Thanks for this Alex, you are triggering many thoughts that may end up as an incoherent response.
Maybe the old saying can be “those who forget open education history are doomed to not know about it.” I am one who likely knows of Librivox in limited passing, and just as likely there are many more projects, ideas, that are lingering unused in various corners of the warehouse. The internet archive likely has much more untouched content as reused.
One could just see this as potential (optimist?) than not.
Some of your discussion leans into those topics I find less interesting, “What is an OER?” as much of the focus seems to be on the assembled ones- the open courses assembled, the open textbooks. I frankly have always been more interested in the cleve uses of what it seems like you surface in Librivox, more like the raw material for potential educational use. A good teaching activity need not rely only on polished OER “designed as learning experiences”
So maybe it would help to see/hear examples of activities created around these archives (which you likely have).
The thing about audio as a media is that it is not quite readily “scanned” for interest / indexing as text. You have to either (a) be really familiar with the source material being read or have closely listened to a good amount of it (it is nice to see the openverse search expanding to audio, that likely requires metadata and transcription?).
Also, people are much less likely to “stumble” across these, right? One of my favorite discovery mechanisms is the browser extension that opens a new tab with a random image from the LIbrary of Congress PD collection. There is something to be about these seeding of curiosity while I wait for a window to open. I am not sure there is a place (or I want) that with audio. But it seems we are less likely to randomly bump into random audio than random images.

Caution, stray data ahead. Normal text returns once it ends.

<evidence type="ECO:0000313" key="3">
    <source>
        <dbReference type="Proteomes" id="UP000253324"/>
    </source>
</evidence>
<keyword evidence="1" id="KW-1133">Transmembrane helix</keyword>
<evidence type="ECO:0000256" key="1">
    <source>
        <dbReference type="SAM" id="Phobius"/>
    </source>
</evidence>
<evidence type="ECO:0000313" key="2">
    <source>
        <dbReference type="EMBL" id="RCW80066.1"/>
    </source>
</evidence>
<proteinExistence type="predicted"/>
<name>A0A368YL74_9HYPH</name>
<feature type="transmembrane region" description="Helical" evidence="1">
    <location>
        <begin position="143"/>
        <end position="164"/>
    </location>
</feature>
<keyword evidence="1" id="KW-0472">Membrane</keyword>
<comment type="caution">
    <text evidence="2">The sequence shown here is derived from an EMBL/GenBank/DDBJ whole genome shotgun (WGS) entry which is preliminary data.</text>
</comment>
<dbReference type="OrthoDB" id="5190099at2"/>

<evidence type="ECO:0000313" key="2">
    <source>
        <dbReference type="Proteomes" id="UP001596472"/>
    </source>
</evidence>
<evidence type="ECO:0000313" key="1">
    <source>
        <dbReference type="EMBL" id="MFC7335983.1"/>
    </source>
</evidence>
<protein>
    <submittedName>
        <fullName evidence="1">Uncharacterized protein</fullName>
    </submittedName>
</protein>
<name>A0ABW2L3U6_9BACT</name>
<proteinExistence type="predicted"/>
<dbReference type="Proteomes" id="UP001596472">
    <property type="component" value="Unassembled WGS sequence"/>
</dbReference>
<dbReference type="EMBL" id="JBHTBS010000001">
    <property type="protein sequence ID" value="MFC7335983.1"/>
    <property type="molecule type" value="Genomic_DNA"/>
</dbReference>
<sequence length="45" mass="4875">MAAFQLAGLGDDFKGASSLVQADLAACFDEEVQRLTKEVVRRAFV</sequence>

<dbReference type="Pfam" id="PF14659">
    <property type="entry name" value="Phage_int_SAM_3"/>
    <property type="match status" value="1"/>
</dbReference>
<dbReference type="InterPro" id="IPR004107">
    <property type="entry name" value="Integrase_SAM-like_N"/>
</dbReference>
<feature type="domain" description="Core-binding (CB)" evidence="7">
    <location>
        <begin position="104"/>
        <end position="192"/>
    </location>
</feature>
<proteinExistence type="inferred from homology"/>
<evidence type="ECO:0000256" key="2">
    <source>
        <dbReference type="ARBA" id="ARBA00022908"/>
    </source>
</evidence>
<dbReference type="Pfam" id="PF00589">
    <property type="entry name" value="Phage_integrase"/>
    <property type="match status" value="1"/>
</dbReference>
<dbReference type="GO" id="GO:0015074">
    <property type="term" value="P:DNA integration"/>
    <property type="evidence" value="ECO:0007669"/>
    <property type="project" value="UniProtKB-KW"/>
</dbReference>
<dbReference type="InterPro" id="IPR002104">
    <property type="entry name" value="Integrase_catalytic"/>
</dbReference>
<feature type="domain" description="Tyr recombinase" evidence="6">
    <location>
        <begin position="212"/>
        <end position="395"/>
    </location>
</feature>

Does it matter that people cannot see/hear the potential, that their reaction is to define them away from OERs? I am fairly sure there is a grand amount of OER created outside the scope of the conferences, journals, limelight that is not seen either.
I’d see all this material as a vast sea of potential rather than worrying how well it is used or known. And keep mentioning it, things are truly dead when no one remembers them,
This also reminds me a few weeks go I got some kind email from the brilliant early web service LibraryThing informing me I was awarded a badge for being on the site for fifteen years. I am pretty sure it has been maybe 10 since I logged in! But it really was and still holds up as a forerunner for Goodreads et al.
Beyond the nostalgia, it just reminds me that good ideas might not stay popular but are still worthy. If remembered.
Thanks again for the reminder of Librivox- I don’t care if it’s in the OER “canon” but it’s a good reminder that there is potential there for something to make of all that PD content.